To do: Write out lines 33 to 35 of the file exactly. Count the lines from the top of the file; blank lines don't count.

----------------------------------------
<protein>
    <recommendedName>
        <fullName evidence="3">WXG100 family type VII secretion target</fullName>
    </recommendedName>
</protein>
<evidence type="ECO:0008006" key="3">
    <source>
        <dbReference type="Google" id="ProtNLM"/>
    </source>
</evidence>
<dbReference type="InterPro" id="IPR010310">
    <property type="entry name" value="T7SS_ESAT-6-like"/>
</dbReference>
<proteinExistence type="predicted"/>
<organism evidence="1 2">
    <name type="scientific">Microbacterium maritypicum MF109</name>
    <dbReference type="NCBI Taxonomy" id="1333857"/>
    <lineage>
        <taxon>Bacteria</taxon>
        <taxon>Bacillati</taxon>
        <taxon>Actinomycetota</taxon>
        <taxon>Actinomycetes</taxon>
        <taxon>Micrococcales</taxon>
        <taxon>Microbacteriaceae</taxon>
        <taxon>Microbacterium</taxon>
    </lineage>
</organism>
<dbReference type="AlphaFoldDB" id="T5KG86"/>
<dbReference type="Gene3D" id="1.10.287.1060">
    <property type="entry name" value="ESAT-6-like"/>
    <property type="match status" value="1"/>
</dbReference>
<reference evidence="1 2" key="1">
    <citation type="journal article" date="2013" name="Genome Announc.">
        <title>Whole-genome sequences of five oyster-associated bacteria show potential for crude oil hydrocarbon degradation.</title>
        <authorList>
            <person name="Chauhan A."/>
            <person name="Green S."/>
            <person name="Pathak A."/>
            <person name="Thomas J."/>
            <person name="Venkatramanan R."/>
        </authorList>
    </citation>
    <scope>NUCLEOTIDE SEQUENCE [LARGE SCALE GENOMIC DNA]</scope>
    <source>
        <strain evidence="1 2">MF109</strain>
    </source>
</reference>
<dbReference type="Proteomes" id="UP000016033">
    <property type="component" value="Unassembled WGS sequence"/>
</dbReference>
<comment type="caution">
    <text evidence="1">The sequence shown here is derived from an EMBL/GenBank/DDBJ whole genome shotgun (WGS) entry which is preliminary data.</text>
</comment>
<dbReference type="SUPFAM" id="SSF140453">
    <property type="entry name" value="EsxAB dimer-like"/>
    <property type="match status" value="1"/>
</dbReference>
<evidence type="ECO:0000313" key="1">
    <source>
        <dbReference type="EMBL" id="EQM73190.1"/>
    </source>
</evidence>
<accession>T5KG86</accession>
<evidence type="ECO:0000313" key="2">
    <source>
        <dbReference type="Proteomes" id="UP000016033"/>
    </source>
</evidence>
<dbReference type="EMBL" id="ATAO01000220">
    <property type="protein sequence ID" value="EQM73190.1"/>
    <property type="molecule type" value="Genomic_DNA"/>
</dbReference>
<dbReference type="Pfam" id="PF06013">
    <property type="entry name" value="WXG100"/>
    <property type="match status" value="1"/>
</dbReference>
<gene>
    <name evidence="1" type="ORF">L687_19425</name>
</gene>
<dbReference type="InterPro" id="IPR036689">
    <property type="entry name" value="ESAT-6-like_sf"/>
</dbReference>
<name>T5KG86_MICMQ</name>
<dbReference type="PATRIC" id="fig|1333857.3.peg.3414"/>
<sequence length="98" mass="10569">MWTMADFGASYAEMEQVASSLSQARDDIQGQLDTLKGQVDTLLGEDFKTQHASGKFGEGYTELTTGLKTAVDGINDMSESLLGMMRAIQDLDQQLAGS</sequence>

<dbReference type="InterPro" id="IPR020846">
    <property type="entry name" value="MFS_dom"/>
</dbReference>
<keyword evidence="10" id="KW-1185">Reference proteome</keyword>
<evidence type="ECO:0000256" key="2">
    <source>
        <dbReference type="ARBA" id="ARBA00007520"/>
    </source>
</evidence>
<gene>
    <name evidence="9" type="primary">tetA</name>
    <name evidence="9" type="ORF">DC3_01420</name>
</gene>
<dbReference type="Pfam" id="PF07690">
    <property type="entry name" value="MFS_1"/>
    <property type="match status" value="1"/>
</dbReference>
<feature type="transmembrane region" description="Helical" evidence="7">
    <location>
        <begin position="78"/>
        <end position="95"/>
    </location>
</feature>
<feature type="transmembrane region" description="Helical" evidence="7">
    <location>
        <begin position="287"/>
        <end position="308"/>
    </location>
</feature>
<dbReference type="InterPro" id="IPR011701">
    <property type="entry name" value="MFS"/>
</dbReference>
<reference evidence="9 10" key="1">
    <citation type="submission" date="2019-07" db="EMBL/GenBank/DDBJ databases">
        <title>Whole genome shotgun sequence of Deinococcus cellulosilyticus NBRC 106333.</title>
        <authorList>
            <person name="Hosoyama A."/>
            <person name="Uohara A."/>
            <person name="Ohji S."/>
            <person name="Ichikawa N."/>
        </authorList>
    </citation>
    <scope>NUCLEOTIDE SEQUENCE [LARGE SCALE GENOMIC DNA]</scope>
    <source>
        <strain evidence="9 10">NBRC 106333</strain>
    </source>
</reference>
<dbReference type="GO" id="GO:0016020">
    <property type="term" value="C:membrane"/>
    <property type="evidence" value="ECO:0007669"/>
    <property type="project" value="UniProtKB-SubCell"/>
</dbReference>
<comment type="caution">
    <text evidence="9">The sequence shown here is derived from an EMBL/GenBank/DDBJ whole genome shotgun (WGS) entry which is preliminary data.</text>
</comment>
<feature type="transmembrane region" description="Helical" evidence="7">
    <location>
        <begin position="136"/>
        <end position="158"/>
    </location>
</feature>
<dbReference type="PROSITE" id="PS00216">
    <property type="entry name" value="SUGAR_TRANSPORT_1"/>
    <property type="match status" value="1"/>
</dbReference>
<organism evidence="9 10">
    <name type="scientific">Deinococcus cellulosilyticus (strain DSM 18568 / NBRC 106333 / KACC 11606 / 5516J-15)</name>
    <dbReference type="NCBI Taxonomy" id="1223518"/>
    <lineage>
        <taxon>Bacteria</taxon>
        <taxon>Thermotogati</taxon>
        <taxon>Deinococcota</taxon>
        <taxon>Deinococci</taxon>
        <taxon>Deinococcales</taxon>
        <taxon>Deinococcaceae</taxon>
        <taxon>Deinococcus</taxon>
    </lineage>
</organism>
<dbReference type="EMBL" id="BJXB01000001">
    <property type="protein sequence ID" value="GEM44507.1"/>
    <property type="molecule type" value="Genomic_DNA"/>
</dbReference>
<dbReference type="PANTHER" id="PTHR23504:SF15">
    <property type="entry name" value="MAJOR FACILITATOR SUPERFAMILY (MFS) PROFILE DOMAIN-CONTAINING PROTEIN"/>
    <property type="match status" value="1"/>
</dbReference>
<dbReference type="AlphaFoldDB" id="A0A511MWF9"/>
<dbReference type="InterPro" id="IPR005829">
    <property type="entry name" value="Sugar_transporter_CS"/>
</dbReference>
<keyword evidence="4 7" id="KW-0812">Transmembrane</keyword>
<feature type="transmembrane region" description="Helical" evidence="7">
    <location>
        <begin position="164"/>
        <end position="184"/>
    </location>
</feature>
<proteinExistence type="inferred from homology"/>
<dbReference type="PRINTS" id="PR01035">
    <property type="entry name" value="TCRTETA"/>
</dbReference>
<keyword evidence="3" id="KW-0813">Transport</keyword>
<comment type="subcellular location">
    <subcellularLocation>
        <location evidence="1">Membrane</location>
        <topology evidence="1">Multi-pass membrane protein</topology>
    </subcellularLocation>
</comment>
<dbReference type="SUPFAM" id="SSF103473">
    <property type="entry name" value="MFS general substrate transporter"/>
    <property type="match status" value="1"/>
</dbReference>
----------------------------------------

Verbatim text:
<reference evidence="1 2" key="1">
    <citation type="journal article" date="2013" name="Genome Announc.">
        <title>Whole-genome sequences of five oyster-associated bacteria show potential for crude oil hydrocarbon degradation.</title>